Why, then, is this “young adult” book more readable? Several factors are at work. The first is a less patronising approach. Despite the explanation of circularity referred to above, F. Paul Wilson has managed not to follow the more usual tendency of authors in dumbing down the plot and the language used. Although the vocabulary is slightly less demanding, it’s definitely pitched at “older” readers. More importantly, the adults are acting with a more appropriate level of intelligence (or lack of it). In part, this is forced because of Jack’s emerging interest in fixing things. Once Jack is exposed to the reality of marital abuse, we are into complex human emotions. Fortunately, Wilson keeps everything reasonably realistic as Jack wrestles with his conscience when “wiser” heads advise him not to interfere. Later thinking about whether he did the right thing strikes the right tone for adults, young and old. For younger readers it’s an engaging teaching vehicle. For the completists among us, it represents the first real attempt on Jack’s part to rationalise his value system. In the first book, there was too much left unsaid. Wilson has begun to take this origins project more seriously and the results are better.

The next factor is a more dense set of references from and to the Adversary Cycle and the Repairman series. Part of the appeal of any origins series is the opportunity to put all the building blocks in place for what we know is to come. By definition, this is an elaborate game. As readers, we can watch the author tick all the boxes while all the characters are going through the pages, oblivious to the significance of the events unfolding around them. So now we see the emerging relationship between Jack and Drexler more clearly and, thanks to Bloodline, we can understand why Cody’s kidnapper would not want to hurt Jack. The Traveling Circus pitches its tents. It’s good to see Walter Erskine back in action after The Touch, and is this an underground village along the lines we first saw in The Keep? The idea of a buried city is always interesting. In this case, we avoid the necropolis cliché and focus on how this might be connected to the pyramid. For those who like a little additional information, the creature is a q’qr, a survivor from the First Age. That said, the idea the pyramid would not have been found by more outsiders is a bit convenient. With the government overflying the area in helicopters, you would expect someone to have seen it, particularly if they were so interested in the first site discovered in Secret Histories. Experienced investigators would have widened the area of search. And then Jack can quickly pick out a fifteen-foot high pyramid on an aerial photo. . . Yeah, well, he’s good like that.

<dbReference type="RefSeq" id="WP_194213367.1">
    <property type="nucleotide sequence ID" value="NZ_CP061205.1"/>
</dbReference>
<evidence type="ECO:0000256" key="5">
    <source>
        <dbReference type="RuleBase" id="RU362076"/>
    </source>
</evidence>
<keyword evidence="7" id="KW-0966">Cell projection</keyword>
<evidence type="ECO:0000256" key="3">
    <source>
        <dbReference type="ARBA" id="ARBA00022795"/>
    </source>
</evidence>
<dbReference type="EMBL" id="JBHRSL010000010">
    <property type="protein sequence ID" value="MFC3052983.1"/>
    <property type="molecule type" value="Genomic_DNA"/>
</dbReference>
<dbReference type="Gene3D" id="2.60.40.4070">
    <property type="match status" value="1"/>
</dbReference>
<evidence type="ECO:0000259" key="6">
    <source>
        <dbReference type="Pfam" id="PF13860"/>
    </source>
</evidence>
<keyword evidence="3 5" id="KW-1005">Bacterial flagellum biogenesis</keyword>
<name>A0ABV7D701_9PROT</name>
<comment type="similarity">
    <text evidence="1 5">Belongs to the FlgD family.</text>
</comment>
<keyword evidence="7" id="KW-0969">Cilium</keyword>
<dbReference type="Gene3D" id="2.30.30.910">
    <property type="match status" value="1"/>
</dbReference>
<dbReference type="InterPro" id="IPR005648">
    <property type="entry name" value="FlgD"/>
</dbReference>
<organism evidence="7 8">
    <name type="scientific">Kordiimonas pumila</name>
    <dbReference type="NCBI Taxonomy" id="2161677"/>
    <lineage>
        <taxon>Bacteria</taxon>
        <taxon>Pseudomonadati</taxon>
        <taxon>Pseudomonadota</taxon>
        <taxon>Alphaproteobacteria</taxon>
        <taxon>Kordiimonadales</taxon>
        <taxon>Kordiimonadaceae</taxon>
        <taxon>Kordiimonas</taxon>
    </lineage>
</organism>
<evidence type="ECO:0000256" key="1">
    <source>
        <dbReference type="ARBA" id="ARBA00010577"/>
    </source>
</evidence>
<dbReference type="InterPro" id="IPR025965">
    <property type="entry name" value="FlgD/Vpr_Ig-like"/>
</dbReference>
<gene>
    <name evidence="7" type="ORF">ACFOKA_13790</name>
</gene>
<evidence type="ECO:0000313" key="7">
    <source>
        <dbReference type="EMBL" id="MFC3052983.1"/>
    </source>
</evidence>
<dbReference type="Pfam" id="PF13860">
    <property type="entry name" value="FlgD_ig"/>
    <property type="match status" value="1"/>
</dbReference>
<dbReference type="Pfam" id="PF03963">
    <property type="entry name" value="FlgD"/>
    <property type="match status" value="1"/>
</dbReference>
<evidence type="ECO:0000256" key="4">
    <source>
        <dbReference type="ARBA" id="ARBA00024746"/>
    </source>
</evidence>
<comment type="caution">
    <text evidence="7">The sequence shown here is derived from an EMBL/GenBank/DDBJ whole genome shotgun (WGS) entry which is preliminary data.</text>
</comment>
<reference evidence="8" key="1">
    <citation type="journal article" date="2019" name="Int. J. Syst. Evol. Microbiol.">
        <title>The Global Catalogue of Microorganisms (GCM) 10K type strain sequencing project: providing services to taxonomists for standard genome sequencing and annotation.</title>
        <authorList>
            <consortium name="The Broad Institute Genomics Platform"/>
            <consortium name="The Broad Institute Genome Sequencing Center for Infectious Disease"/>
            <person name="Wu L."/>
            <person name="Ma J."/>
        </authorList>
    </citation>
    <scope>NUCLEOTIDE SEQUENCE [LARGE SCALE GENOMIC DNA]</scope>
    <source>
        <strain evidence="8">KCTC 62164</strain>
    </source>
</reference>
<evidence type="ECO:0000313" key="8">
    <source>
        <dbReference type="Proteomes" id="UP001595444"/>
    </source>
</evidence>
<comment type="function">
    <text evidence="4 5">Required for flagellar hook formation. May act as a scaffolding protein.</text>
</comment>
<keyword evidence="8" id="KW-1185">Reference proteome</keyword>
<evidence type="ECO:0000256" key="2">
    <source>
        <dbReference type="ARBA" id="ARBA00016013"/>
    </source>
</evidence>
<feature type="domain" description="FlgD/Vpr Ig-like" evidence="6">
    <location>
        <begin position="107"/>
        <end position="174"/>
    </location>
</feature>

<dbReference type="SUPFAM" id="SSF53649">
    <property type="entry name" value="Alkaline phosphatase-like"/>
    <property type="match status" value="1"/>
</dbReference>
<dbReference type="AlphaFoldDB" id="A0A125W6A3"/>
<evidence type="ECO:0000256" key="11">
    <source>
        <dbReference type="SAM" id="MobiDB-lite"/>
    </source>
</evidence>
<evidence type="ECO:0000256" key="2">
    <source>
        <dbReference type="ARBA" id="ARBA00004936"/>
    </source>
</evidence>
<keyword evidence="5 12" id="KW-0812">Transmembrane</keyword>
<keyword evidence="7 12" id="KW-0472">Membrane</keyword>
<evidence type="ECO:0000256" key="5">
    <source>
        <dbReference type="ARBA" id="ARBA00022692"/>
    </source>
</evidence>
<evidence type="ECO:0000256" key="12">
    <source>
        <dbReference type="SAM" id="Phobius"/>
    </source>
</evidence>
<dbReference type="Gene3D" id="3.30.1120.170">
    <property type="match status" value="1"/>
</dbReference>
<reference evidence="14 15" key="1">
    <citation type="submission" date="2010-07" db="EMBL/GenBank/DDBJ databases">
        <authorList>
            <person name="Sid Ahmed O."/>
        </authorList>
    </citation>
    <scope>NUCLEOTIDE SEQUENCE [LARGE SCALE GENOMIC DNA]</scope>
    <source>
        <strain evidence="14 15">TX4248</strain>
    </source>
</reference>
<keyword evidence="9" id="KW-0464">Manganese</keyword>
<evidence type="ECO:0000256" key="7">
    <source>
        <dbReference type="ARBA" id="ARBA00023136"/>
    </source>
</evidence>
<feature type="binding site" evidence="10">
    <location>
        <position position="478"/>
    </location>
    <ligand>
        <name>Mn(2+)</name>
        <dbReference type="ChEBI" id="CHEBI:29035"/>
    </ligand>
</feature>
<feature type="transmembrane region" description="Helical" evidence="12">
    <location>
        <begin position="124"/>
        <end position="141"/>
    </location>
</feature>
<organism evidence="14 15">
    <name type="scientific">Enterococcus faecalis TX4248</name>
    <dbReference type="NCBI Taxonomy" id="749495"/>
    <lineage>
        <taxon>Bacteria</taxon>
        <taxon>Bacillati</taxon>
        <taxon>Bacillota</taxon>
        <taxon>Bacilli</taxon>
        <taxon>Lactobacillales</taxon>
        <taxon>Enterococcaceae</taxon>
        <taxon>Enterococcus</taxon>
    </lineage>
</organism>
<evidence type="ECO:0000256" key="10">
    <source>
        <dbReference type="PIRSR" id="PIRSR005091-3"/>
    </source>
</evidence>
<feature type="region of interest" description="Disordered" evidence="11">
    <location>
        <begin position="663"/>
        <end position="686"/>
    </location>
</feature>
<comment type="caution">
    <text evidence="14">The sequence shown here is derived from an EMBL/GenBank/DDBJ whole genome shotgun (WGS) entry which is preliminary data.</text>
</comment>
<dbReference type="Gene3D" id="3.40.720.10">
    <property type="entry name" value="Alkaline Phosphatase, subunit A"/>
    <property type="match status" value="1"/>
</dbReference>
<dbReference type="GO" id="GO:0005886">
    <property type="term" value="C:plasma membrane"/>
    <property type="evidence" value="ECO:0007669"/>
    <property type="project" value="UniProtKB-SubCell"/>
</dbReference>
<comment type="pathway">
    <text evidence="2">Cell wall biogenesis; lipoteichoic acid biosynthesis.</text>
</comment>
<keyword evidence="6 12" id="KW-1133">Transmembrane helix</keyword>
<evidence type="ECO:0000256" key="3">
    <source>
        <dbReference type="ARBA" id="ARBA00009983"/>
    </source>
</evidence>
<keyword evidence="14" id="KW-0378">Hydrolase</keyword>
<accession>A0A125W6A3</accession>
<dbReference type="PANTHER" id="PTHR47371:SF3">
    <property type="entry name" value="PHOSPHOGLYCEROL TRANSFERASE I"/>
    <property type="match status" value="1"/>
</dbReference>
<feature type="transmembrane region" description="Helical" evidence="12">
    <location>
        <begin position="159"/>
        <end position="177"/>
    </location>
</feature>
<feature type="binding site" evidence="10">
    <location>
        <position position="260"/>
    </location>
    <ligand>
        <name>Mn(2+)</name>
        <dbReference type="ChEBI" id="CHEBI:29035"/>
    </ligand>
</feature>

Despite my minor carping, this is a genuinely more interesting effort from Wilson with everything set up nicely for the third installment — Secret Vengeance. It’s worth having a look at.

For all my reviews of books by F. Paul Wilson, see:
Aftershock & Others
By the Sword
The Dark at the End
Dark City
Fatal Error
Ground Zero
Secret Circles
Secret Histories
Secret Vengeance

We Never Talk About My Brother by Peter S. Beagle

Ants, wasps and bees are social insects. They live harmoniously in their colonies and, in their insect way (not meaning to be too patronising here) work for the common good, defending their own, and solving all the problems that come their way as best they can. Not, of course, that I envy insects. But they are an interesting point of contrast to us humans. We seem to have great difficulty in all our relationships, work only when we must, and conspicuously fail to solve most of our problems. It seems we pay a high price for what we call “intelligence”. Look at how successful insects have been. They have colonised most of the planet without feeling the need to develop massive brain power. Why? Because they avoid the bear pit of emotions that bedevils our lives. Just think of all the problems caused by love and hate, fear and anger. Our lack of trust fuels the fear. We seem doomed to disappointment with ourselves and others. All of which brings me to We Never Talk About My Brother.

This is another collection from Tachyon Publications which, over some fifteen years, has been slowly but steadily building itself into one of the better small presses. It’s always pleasing when a delicate flower grows sturdy and diversifies from its initial one-trick pony status as Peter S. Beagle’s publisher*. As I write this, we have good news for this latest collaboration between writer and publisher: “By Moonlight” won the Locus Award for the Best Novelette. The collection itself is shortlisted for an award of Best Collection in the World Fantasy Awards for 2010. I am coming to this book late in the day, playing catch-up.

Fortunately for me as a reviewer, three of the stories have already been collected in Strange Roads. Click through for the missing reviews. This thins down the wordage and gives me a chance to focus on the main theme to these stories which is easily stated: the strengths and weakness of the human heart.